6 days ago
  • And they wonder why we think they’re environmental vandals…
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    No Right TurnBy Idiot/Savant
    6 days ago
  • Climate Change: Paying the price in California
    Last year, California burned. This year, to stop it happening again (or rather, to stop themselves from being found liable if it happens again), Pacific Gas and Electric is cutting power to half the state for a week:Schools are closed. Traffic lights down. Tunnels dark. Businesses unopened. Hospitals running on ...
    No Right TurnBy Idiot/Savant
    6 days ago
  • Let’s Hear It For Up-Close-And-Personal, Hard-Copy Democracy!
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    6 days ago
  • 10/10: World Day Against the Death Penalty
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    No Right TurnBy Idiot/Savant
    6 days ago
  • Talking Freer Lives: a Marxist gender-critical perspective from Australia
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    RedlineBy Admin
    6 days ago
  • Government spin accepted by union leadership
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    RedlineBy Daphna
    7 days ago
  • Forbidden Thoughts
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    RedlineBy Daphna
    7 days ago
  • Much love to my loyal Ukrainian readership
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    7 days ago
  • Another day of bonkers GNUmours (again, sorry)
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    To avoid no deal, deliver on the ...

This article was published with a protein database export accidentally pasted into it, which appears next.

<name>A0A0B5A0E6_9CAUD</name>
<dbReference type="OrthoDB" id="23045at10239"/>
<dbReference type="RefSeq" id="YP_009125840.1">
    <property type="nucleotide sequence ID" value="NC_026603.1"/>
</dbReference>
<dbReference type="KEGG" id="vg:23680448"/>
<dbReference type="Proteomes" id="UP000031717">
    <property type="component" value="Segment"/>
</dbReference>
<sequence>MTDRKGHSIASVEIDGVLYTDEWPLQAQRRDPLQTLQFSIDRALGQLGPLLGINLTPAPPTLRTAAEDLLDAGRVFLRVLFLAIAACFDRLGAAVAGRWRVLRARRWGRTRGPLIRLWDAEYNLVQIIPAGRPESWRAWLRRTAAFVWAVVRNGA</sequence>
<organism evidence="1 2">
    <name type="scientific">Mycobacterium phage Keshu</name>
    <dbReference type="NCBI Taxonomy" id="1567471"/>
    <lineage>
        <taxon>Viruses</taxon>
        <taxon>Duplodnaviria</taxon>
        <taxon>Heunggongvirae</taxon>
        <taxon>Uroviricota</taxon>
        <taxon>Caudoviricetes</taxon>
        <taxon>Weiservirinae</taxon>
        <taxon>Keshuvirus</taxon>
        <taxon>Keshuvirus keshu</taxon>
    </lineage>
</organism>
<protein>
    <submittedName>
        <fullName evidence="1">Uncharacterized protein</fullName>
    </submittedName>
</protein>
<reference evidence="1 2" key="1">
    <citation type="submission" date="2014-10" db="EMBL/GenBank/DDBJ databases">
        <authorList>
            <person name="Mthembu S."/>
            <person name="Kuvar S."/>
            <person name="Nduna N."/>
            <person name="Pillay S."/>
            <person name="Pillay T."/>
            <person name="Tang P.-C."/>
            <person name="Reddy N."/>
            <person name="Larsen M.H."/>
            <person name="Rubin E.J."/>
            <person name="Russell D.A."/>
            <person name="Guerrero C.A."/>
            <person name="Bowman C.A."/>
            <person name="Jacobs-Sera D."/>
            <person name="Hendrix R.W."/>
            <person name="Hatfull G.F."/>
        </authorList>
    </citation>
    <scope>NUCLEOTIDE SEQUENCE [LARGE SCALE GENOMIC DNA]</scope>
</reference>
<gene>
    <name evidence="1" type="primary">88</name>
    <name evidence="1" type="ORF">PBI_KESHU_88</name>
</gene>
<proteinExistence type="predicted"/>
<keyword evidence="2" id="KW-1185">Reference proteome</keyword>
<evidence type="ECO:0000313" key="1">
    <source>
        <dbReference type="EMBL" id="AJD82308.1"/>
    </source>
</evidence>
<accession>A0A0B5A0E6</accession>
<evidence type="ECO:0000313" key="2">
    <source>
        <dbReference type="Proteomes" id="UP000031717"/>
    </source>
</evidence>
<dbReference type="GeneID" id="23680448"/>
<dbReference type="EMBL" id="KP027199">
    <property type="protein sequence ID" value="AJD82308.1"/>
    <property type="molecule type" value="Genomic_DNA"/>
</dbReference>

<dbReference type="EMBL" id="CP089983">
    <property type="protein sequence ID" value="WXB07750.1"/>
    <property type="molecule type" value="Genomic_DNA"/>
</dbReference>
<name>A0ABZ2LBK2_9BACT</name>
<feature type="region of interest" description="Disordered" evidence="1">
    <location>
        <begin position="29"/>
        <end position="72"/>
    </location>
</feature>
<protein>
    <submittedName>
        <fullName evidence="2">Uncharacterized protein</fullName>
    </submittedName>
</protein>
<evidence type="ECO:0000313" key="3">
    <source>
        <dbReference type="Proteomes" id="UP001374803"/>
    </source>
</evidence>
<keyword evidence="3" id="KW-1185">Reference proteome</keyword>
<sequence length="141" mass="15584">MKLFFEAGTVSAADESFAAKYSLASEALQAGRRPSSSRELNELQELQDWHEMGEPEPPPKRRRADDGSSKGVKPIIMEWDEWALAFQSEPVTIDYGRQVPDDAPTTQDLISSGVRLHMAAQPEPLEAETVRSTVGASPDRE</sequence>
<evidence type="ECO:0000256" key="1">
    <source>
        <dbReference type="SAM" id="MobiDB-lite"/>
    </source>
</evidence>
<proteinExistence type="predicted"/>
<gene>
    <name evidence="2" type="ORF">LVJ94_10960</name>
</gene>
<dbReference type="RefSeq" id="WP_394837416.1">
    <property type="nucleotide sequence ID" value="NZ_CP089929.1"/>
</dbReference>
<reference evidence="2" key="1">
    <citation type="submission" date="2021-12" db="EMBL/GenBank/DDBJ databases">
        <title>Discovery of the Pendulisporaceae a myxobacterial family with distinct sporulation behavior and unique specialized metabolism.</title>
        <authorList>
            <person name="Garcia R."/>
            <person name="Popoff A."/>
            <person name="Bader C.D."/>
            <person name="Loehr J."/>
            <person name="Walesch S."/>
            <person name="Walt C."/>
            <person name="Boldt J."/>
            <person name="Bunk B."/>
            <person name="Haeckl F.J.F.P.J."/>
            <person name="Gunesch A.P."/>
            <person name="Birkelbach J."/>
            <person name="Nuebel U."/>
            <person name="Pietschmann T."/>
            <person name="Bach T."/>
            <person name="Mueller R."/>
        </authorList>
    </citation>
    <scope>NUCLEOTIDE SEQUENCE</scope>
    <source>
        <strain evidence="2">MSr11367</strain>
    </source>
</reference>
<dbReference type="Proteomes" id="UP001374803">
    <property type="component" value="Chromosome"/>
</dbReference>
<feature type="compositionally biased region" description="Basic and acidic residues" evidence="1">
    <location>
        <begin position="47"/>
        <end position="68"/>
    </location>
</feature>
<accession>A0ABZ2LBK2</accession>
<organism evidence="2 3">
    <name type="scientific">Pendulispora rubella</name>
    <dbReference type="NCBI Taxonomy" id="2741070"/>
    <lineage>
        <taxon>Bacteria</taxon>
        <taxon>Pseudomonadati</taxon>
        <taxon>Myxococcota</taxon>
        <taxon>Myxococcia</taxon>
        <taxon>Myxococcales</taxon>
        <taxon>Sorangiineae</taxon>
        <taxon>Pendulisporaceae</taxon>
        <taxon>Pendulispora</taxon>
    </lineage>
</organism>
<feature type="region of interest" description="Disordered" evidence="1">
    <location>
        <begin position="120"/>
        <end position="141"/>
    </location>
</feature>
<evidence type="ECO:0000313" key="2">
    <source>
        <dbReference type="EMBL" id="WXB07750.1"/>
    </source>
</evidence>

7 days ago
  • Labour vs working class immigrants – again!
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    RedlineBy Admin
    1 week ago
  • Speak Up for Women press statement: on Massey University and Feminism 2020
    The following was released yesterday (Tues, October 8) by the women’s liberation organisation Speak Up for Women. On 23 September Speak Up For Women announced that we would be holding an event at the Massey University Theaterette in Wellington. The event is called Feminism 2020. The intention of the event ...
    RedlineBy Admin
    1 week ago
  • Farmers support dirty rivers
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    No Right TurnBy Idiot/Savant
    1 week ago
  • No-one cares about local government
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    No Right TurnBy Idiot/Savant
    1 week ago
  • The political ghosts of eugenics may matter more than the genetic
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    RedlineBy Daphna
    1 week ago
  • “Surplus” again
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    No Right TurnBy Idiot/Savant
    1 week ago
  • Inside the Downing Street bunker
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    1 week ago
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    1 week ago
  • Are GNUs extinct?
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    1 week ago
  • Labour chickens out again
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    No Right TurnBy Idiot/Savant
    1 week ago
  • Transgender extremism, violence at work against feminist meeting at British Labour Party conference
    by Nick Rogers The debate around the meaning of sex and gender made an appearance at this year’s British Labour Party conference in Brighton. Women’s Place UK – an organisation that questions the demand that biological males who self-identify as woman should have access to women’s spaces, to all-women shortlists, ...
    RedlineBy Admin
    1 week ago
  • Rebelling in Wellington
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    No Right TurnBy Idiot/Savant
    1 week ago
  • ‘The Workshop’ – Report: Talking about Poverty and Welfare Reform: A Guide to Strategies that ...
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    Closing the GapBy Tracey Sharp
    1 week ago
  • Exclusive language
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    1 week ago
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    You can read our submission HERE ...
    Closing the GapBy Tracey Sharp
    1 week ago
  • 2018 – Submission to the NZ Government Tax Working Group
    Read our submission here ...
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  • Guardian: Poll shows DISASTER for Corbyn and the End of Times
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    1 week ago